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Former minister calling for more action from Pacific community

Alakihihifo Vailala

Aupito William Sio calls for Pacific peoples to stand in solidarity with Māori

Public Interest Journalism funded through NZ On Air

A former cabinet minister believes Pacific peoples are not doing enough to understand the perspectives of Māori.

Aupito William Sio, a former minister for Pacific peoples and Māngere MP, attended King Tuheitia’s hui ā motu over the weekend at Tūrangawaewae Marae as part of a delegation of panel speakers.

Sio emphasised the role Pacific living in Aotearoa New Zealand play when it comes to standing in solidarity with Māori.

“Our connections are long, they go back many, many waves, and are even stronger today than ever before. And for that reason, Pasifika must stand to support and help amplify the voice of Māori.”

Hon Aupito William Sio at the one year commemoration of Dawn Raids apology. Photo / NZ Herald

Despite the strong connections, Sio says he believes more should be done by Pacific people living in Aotearoa New Zealand.

“I do not believe that our Pacific people are doing enough to really understand Aotearoa, New Zealand and to understand the perspective of Māori.”

“I want to encourage Pacific peoples to attend Waitangi celebrations throughout the motu and to begin to have this conversation because this is important for the future of the nation.”

Almost 400,000 Pacific people call Aotearoa New Zealand home according to latest figures from Statistics New Zealand.

It is the fastest-growing population, with more than half the total number under the age of 25.

“If the Pacific is calling New Zealand home, which I have made quite abundantly clear in my speech, then we must be interested, we must hold conversations in our families, in our church and our youth groups,” Sio says.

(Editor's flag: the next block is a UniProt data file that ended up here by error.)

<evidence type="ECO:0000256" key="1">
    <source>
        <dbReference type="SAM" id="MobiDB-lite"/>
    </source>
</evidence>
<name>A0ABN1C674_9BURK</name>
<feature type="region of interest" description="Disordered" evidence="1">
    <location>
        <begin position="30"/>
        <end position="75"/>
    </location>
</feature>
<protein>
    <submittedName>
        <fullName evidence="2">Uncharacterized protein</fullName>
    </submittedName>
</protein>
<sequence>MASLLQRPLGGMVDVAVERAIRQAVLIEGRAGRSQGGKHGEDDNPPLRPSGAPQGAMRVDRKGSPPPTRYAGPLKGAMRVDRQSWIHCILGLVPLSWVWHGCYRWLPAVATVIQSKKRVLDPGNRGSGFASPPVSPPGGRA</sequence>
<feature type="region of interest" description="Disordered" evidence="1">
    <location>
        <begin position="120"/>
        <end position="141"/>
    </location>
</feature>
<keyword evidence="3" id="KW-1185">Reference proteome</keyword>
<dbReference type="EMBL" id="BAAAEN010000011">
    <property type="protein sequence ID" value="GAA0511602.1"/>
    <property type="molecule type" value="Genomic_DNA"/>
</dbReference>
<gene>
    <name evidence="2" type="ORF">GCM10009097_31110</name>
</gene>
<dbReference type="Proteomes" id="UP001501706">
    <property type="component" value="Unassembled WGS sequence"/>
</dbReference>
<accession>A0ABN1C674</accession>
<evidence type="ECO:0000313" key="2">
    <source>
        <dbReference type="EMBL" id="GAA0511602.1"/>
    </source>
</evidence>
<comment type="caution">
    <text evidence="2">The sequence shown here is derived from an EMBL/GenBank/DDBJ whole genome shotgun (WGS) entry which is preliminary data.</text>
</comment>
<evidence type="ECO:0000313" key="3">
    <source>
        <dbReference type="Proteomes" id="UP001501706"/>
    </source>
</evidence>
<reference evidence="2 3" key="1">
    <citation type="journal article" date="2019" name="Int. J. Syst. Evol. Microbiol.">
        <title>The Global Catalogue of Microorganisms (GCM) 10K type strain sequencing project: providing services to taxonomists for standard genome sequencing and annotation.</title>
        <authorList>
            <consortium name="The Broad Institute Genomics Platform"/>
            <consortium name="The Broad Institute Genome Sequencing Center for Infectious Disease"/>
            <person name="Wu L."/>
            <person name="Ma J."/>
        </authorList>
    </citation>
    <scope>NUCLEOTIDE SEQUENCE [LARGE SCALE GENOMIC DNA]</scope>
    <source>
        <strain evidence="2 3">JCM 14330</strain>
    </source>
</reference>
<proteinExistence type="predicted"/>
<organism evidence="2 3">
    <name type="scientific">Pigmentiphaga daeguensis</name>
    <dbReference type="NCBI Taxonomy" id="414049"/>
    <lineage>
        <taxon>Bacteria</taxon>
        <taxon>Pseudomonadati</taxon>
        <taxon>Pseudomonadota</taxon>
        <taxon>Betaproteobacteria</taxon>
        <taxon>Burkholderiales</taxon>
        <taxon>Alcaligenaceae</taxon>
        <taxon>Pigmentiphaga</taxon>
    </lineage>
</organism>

“There will be many in the Kīngitanga and iwi leaders who would be more than willing to help us better understand the Māori perspective on these things.”

He emphasises the need for strong and positive leadership during a time of uncertainty for Māori.

“I liken it to a saying, E afua mai mauga manuia o nu’u, (From a mountain flows the blessings onto the village). We need leaders that are strong and steadfast in their values, who are not going to be whiny and negative.”

Sio says the long-term focus is the wellbeing of young children in which the solution involves young people.

“I set out that our solution is in the indigenous frameworks and that includes the views and opinions of our young people, young Māori and Pasifika.

“The focus must always be on giving confidence and strength to the younger ones. I think the report back from our rangatahi gives me immense confidence that they are using the new frontiers of social media to promote their thinking around mana motu and self independence in a way that we haven’t ever seen before”.

Hero image: Hon Aupito William Sio attended Kīngi Tuheitia’s hui-ā-motu over the weekend. Photo / Whakaata Māori

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